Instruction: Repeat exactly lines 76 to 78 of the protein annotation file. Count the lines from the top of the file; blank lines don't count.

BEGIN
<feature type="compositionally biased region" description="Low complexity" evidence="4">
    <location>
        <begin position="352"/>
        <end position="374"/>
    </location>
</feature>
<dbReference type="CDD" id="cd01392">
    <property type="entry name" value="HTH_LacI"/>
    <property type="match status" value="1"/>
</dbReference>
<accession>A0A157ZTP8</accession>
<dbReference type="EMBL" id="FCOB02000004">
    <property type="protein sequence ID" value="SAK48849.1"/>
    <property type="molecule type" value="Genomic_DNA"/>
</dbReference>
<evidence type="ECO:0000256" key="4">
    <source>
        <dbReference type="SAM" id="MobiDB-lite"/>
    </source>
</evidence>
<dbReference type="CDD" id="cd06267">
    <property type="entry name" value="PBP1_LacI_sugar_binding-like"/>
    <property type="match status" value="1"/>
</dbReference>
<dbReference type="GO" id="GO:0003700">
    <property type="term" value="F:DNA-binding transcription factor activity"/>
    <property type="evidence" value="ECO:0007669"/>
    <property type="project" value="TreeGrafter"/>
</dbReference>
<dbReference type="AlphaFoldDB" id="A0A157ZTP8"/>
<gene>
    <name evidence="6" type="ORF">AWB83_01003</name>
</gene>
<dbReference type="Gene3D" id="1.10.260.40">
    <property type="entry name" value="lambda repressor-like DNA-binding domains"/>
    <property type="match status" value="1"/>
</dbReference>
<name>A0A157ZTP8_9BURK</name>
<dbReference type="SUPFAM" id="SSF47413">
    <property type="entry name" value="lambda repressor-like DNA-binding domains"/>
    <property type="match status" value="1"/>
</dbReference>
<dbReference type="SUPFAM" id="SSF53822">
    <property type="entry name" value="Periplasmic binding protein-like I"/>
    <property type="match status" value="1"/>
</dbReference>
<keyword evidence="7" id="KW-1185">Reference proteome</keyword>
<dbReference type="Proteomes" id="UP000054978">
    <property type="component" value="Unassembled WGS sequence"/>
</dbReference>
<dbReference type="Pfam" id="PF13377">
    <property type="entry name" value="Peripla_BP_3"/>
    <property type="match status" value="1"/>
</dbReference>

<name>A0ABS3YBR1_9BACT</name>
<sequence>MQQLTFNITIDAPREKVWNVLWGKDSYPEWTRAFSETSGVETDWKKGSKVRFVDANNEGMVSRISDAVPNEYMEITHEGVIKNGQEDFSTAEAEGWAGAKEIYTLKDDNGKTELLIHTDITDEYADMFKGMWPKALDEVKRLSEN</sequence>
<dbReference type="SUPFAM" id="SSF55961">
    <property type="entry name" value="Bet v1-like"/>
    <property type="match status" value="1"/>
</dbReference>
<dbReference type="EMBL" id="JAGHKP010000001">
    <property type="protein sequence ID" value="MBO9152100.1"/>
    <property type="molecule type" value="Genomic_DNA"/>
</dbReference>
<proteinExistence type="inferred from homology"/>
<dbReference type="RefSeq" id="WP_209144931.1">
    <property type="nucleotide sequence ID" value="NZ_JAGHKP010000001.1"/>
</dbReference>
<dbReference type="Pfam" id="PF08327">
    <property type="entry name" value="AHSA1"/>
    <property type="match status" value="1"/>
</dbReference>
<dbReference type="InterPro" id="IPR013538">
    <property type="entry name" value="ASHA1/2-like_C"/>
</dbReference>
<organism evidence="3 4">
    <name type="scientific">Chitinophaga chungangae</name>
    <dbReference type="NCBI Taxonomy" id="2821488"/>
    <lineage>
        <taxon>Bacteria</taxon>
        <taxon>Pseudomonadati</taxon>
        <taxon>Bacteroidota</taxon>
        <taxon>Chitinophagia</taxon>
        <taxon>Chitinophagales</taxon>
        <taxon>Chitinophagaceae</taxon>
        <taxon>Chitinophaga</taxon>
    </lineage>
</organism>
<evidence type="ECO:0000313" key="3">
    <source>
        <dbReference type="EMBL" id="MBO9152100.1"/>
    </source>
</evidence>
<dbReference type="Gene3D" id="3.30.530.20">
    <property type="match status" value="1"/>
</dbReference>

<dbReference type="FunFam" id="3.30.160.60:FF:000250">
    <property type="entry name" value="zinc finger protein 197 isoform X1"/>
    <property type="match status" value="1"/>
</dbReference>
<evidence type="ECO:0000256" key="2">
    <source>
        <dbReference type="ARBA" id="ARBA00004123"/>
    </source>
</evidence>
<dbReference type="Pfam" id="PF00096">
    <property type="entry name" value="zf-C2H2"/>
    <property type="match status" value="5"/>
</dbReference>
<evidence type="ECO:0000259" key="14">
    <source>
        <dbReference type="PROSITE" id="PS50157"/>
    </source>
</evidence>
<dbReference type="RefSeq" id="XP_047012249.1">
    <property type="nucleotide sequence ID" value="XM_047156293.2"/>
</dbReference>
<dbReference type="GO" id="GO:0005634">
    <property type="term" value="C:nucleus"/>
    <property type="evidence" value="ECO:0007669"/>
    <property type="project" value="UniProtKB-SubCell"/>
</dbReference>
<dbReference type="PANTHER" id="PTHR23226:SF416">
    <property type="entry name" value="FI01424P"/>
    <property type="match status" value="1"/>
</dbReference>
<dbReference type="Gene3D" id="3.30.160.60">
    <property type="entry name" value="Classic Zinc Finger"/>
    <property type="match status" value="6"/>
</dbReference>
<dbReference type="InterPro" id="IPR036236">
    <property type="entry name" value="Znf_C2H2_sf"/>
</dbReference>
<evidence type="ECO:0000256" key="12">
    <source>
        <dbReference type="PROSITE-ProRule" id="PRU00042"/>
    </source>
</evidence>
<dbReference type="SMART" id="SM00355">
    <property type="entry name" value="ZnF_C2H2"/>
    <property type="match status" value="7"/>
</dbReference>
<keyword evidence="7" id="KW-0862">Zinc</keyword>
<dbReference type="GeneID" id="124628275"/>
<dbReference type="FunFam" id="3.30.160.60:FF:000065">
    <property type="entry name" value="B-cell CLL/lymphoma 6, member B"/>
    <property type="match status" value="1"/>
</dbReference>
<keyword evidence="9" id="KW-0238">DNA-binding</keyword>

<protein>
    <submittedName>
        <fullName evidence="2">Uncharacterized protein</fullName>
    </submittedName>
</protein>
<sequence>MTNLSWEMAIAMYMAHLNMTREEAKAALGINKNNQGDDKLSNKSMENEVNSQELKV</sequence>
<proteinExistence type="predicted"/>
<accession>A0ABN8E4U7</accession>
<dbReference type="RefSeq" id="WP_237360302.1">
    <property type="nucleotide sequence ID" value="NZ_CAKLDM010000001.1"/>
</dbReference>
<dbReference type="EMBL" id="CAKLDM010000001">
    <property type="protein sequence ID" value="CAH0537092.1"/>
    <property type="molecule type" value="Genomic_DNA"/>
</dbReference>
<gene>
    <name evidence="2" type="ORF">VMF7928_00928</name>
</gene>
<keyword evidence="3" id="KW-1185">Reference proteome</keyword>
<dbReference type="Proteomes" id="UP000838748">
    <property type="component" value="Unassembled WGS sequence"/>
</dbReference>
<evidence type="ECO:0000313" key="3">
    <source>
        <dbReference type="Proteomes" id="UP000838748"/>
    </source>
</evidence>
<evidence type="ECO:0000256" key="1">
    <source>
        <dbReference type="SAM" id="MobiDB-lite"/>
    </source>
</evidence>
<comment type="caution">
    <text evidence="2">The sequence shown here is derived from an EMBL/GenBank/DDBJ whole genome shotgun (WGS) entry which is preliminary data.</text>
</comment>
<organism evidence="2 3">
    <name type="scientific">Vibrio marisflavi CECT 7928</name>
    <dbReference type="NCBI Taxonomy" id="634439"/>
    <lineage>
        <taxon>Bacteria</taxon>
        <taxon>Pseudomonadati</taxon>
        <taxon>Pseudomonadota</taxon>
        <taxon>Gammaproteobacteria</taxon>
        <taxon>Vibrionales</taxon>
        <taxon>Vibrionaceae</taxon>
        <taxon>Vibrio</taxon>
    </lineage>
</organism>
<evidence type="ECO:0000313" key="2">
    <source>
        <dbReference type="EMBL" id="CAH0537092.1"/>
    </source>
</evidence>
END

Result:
<organism evidence="3 4">
    <name type="scientific">Chitinophaga chungangae</name>
    <dbReference type="NCBI Taxonomy" id="2821488"/>